• More than 30 people came together last Saturday for the eighth annual Orangeville WALK-IT for Parkinson’s at the Alder Recreation Centre, raising $10,107, with more coming at the end of the month, for people suffering with the debilitating disease.

The event has been growing since its start in 2012, and has now raised over $100,000 in Orangeville.

September 20

• Orangeville residents were afforded their first real opportunity to see local council candidates in action on Tuesday evening, as the Dufferin Board of Trade (DBOT) hosted the first of its regional All Candidate Forums at Orangeville District Secondary School.

The event provided Orangeville’s 12 councillor candidates, two deputy mayor hopefuls and three mayoral contenders the chance to discuss their platforms with hundreds of interested locals. Running from 6 p.m. to 9:30 p.m. it was an evening jam-packed with talk on all of Orangeville’s major issues heading into the Oct. 22 election.

Front and centre on the night was the debate open to mayoral and deputy mayor candidates. The three men vying for the big seat in Orangeville council, incumbent Jeremy Williams, Darrin Davidson and Sandy Brown, were joined by Nick Garisto and Andy Macintosh in answering questions submitted to DBOT ahead of the event.

• The Orangeville-area Terry Fox Run was held at the Island Lake Conservation Area this past Sunday (Sept. 16), raising $18,260 and counting, with over 150 people walking or running on the conservation area’s 10 trails.

• Dufferin County Council has directed its staff to begin discussing with the Ministry of the Attorney General (MAG) transferring responsibility and duties of the Provincial Offences Administration (POA) court from the Town of Caledon to the county.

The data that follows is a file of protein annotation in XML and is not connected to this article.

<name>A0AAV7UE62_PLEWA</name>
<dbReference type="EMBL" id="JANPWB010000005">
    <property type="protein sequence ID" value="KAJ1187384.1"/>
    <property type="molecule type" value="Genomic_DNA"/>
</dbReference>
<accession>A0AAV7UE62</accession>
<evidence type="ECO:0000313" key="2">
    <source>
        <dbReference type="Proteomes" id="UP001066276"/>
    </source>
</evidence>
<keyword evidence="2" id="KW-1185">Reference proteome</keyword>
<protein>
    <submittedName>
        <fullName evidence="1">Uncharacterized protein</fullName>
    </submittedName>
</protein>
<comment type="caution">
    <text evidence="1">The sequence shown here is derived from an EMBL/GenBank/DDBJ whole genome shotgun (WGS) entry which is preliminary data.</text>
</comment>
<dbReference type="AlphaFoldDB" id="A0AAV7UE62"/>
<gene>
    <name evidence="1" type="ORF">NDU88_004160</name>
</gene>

The decision came at last Thursday’s (Sept. 13) council meeting, with council unanimously approving the General Government Services Committee (GGSC) recommendation for staff to begin discussions. 

Back in June, county council voted in favour of offering a lease agreement with Caledon that would have seen the courthouse moved to 10 Louisa Street. However, before the council meeting, Caledon town clerk Carey deGroter sent a letter stating the proposed lease was not acceptable.

The use of courtroom 103 has been a debated topic for several years between the Ontario Superior Court, Caledon POA staff and the county. During this time, several options have been discussed, including: to maintain the status quo for the county to rent the space to the Caledon POA staff; move the administration office to Caledon, with the cases still being heard in Orangeville; lease the entire first floor to the Caledon POA staff; or relocate the court to Caledon East.

September 27